Overview of Public Elementary and Secondary Schools and Districts School Year 1996-97. Statistics in Brief by Washington, DC National Center for Education Statistics (ED)( Book )

5 editions published between 1995 and 1999 in English and held by 10 WorldCat member libraries worldwide

The Public Elementary/Secondary School Universe Survey and Public Education Agency Survey are annual state-level collections of information about the numbers and types of public schools and education agencies, the numbers and selected characteristics of students, dropouts, and the numbers of staff. This report summarizes statistics from each of the surveys, which are part of the Common Core of Data (CCD) collection of the National Center for Education Statistics (NCES). The data provide an overview of public elementary and secondary schools and school districts for the academic year 1994-95. The report provides information on the following: the types of public schools; schools and community size; enrollment for primary, middle, and high schools; school-district grade spans; school district size; and student characteristics. Technical notes and key terms are included. Six tables are included. (LMI)
National Household Education Survey of 1999 Data File User's Manual, Volume I by Mary Jo Nolin( Book )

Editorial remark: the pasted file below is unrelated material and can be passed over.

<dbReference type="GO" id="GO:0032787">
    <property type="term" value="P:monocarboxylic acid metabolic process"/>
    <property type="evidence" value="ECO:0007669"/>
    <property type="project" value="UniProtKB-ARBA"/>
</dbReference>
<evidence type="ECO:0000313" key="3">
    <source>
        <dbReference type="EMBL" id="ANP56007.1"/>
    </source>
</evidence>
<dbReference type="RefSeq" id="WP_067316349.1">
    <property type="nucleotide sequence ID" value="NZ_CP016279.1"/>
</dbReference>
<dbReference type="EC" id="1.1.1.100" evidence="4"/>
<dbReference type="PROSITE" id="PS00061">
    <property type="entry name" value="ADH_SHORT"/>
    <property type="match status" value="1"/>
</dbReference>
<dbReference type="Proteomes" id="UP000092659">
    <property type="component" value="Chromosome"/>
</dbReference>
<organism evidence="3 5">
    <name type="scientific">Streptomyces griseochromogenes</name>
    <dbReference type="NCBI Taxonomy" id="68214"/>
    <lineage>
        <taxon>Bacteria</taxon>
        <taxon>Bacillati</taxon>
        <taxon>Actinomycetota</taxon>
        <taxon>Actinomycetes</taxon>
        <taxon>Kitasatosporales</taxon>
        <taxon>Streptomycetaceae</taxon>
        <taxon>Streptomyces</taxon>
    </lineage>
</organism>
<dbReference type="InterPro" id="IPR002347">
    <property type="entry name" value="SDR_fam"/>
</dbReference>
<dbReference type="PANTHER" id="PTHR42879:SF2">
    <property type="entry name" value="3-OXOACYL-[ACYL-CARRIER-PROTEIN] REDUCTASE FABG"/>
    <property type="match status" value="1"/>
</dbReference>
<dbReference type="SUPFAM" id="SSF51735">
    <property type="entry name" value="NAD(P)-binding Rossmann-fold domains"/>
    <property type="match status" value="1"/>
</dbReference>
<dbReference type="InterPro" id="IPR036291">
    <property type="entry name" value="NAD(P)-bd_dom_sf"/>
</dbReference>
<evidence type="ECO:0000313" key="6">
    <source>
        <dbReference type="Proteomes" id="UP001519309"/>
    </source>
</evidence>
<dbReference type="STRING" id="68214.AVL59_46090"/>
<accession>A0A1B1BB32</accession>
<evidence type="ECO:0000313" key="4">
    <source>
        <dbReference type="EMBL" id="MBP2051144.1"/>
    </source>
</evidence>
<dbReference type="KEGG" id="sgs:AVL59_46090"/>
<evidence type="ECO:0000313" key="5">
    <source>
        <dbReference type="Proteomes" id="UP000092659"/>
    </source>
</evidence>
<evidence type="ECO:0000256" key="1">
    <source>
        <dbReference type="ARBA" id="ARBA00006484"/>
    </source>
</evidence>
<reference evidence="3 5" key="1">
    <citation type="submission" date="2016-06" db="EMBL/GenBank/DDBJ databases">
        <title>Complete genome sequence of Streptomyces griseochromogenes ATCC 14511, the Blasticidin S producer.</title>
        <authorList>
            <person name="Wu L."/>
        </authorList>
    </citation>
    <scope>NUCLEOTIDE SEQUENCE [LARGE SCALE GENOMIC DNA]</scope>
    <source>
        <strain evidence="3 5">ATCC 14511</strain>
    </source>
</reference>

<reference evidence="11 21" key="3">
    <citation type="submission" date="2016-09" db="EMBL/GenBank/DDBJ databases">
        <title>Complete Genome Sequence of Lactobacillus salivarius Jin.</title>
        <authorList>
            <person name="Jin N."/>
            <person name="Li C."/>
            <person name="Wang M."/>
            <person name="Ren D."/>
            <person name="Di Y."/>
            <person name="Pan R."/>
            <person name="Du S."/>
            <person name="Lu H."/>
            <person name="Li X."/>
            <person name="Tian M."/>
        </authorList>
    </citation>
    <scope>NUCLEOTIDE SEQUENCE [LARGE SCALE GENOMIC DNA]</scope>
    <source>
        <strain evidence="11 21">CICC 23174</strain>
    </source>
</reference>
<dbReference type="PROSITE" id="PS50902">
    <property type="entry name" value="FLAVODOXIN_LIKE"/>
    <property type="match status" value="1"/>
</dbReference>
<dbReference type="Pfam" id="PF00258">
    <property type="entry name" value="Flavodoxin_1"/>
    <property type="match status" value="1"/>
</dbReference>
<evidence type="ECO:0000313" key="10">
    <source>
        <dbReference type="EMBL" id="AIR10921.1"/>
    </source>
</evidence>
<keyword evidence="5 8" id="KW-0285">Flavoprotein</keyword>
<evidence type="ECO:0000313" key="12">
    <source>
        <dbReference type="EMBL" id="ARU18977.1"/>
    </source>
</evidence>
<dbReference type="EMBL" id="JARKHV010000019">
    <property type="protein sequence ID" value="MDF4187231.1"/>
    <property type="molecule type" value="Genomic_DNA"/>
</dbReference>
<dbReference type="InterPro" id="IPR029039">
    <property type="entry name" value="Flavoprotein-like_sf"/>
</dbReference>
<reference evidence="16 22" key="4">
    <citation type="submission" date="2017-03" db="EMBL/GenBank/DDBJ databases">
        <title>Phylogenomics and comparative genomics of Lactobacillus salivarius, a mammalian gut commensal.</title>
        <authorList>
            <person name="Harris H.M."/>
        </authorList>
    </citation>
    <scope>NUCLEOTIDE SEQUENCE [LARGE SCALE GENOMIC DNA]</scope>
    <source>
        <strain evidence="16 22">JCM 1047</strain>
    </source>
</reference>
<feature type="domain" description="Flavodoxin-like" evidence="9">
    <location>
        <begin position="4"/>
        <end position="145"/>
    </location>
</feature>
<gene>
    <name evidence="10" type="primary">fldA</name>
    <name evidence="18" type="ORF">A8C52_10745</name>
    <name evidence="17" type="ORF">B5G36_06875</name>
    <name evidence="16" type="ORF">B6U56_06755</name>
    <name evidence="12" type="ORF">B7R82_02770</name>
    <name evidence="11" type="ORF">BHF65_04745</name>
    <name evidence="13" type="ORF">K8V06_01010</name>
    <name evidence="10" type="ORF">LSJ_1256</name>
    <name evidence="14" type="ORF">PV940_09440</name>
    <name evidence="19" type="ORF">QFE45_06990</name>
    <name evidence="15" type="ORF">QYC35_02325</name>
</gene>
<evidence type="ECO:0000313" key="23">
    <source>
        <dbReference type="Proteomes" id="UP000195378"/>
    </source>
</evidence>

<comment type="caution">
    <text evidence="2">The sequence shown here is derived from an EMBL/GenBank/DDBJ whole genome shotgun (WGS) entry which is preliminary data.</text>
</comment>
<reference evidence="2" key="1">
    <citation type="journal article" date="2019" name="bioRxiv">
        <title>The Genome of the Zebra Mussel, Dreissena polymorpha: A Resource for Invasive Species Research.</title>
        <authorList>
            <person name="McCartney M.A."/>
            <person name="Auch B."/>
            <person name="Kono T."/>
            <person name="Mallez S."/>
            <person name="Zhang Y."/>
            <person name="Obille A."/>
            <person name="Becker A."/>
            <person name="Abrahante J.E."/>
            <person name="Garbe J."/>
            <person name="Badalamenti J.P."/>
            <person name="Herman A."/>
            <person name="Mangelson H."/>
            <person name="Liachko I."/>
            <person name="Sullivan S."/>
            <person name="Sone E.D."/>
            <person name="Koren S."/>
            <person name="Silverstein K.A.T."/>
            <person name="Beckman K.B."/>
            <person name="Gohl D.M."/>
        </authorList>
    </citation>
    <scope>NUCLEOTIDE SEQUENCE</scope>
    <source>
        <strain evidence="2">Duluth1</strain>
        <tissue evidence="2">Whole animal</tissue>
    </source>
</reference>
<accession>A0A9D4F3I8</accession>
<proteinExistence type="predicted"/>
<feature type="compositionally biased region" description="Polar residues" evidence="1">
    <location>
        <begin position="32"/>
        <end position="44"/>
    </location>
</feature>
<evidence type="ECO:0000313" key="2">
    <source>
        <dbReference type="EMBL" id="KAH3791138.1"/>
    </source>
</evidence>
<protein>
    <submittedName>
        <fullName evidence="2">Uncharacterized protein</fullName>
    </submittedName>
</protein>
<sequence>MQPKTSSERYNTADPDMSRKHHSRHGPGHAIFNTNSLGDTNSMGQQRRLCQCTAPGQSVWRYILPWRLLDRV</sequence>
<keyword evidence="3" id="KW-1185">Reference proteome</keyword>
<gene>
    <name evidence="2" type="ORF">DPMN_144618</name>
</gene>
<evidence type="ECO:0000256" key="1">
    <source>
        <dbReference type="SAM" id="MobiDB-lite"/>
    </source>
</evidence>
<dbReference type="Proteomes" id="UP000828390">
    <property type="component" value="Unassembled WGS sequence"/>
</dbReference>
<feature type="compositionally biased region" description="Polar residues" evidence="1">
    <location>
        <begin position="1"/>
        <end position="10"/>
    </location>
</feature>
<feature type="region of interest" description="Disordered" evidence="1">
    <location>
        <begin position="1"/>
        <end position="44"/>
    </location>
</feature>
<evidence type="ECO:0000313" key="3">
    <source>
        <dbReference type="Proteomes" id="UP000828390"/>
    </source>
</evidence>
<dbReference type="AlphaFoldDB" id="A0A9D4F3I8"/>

6 editions published in 2000 in English and held by 9 WorldCat member libraries worldwide

The National Household Education Survey (nhes) is a telephone interview survey that has been conducted in the spring of 1991, 1993, 1995, 1996, and 1999. The 1999 nhes was a compilation of survey items from previous years that included three interviews, resulting in three data files. The first is the Parent Interview, in which data were collected on a variety of topics, including early childhood program participation, types and frequency of family involvement in children's schooling, school practice to support and involve families, learning activities with children outside of school, and plans for children's postsecondary education. This manual provides documentation and guidance for users of the public release data file for the Parent Interview. It contains a description of the data file and a discussion of data considerations and anomalies. Included, as five appendixes (Appendixes c through g of the complete manual), are the public file layout, the Statistical Analysis System code for creating derived variables, crosswalks of items asked in the nhes:99 Parent Interview and previous nhes administrations, the code book for the file, and directions and code for linking data files. This volume is meant to be used in conjunction with Volume I, which contains more information about the purpose of the study and the sample design. (Sld)